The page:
Thursday, February 08, 2007

The case for limited Democracy

In this post, Chris Dillow argues that there is a place for non-representative institutions such as the House of Lords. He claims that

Representative democracy, then, would drive out virtuous people

and that

Maybe it shows the difference between political and market institutions. Market institutions are a way of ensuring that vices work for the public good, so bad men can do good things. Political institutions, however, have an adverse selection effect, ensuring that virtuous men can do no good.

An interesting argument, coming from someone on the Left.

Last night, I was watching a PBS documentary on one such non-representative institution: the Supreme Court of the United States. This episode was about how the Supreme Court stepped in to massively expand the rights of American individuals in the second half of the 20th century. What struck me was just how undemocratically the Supreme Court acted in most of these cases. In Brown v. Board of Education and Cooper v. Aaron, the Court unanimously ruled that segregation in public schools was unconstitutional. Segregation was hugely popular among the white majority in the Southern United States. The laws which were the basis of segregation were passed by democratically elected legislatures, and enthusiastically enforced by governments which were accountable to the electorate. In Miranda v. Arizona, the Court ruled that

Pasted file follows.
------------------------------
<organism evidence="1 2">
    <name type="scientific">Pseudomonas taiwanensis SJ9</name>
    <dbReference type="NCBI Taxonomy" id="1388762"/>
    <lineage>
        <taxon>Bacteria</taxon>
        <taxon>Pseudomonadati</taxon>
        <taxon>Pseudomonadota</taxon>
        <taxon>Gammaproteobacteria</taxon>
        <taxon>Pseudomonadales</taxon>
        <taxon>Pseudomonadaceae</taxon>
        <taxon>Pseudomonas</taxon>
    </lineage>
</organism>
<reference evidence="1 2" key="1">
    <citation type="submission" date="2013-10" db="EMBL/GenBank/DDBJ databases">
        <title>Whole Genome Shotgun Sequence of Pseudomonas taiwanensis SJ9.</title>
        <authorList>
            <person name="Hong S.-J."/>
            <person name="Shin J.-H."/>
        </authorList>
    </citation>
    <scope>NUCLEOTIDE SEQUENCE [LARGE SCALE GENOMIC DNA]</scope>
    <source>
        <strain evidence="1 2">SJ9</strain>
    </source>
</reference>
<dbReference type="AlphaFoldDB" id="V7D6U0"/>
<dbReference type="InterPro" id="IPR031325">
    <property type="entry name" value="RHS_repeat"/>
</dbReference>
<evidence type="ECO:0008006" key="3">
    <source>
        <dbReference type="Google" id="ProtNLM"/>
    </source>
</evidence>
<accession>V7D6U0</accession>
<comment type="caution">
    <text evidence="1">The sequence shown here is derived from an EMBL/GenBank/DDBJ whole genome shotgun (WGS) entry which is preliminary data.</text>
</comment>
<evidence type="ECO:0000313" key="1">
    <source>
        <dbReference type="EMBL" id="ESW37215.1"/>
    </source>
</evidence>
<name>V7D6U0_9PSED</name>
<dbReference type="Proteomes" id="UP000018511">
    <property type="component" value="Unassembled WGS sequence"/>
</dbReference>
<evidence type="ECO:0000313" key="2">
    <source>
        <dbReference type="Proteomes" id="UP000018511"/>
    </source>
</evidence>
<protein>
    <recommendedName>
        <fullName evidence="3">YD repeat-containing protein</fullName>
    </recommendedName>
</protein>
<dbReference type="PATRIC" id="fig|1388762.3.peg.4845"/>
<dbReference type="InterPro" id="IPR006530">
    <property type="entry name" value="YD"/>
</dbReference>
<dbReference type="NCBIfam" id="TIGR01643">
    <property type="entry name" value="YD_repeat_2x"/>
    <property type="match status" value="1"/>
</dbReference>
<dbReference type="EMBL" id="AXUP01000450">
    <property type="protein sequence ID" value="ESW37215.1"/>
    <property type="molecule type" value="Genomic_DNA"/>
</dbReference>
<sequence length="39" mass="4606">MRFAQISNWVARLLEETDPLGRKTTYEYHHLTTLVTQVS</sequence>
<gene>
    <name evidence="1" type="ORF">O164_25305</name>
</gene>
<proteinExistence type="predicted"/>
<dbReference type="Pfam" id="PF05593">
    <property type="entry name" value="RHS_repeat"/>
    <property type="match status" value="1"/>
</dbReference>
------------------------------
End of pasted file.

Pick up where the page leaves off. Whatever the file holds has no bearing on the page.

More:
detained criminal suspects, prior to police questioning, must be informed of their constitutional right to an attorney and against self-incrimination.

The Republicans argued that such laws needlessly tied the hands of the police, and this was one of the planks on which Ronald Reagan won the Presidency. These were cases in which one branch of the Government had to step in and restrain another branch, and the only reason the Court could do this was that they were not accountable to the electorate.
Why did the Legislature introduce these laws in the first place? Part of the answer may have been that they could thus pander to the prejudices of their electorate, while incurring none of the cost. Sometime back, Don Boudreax quoted an article by Thomas Sowell that suggests that this may have been true in the case of "Jim Crow" laws regarding public transport.

It was politics that segregated the races because the incentives of the political process are different from the incentives of the economic process. Both blacks and whites spent money to ride the buses but, after the disenfranchisement of black voters in the late 19th and early 20th century, only whites counted in the political process.

Katie blogged on the same article

Private owners of streetcar, bus, and railroad companies in the South lobbied against the Jim Crow laws while these laws were being written, challenged them in the courts after the laws were passed, and then dragged their feet in enforcing those laws after they were upheld by the courts.

Unconstrained democracy has a tendency to descend into demagoguery. To oversimplify, democracy is a tool to check the power of governments by making them accountable to the populace. A constitution is (among other things) a tool for checking the power of the people to use their elected government to tyrannize minorities.

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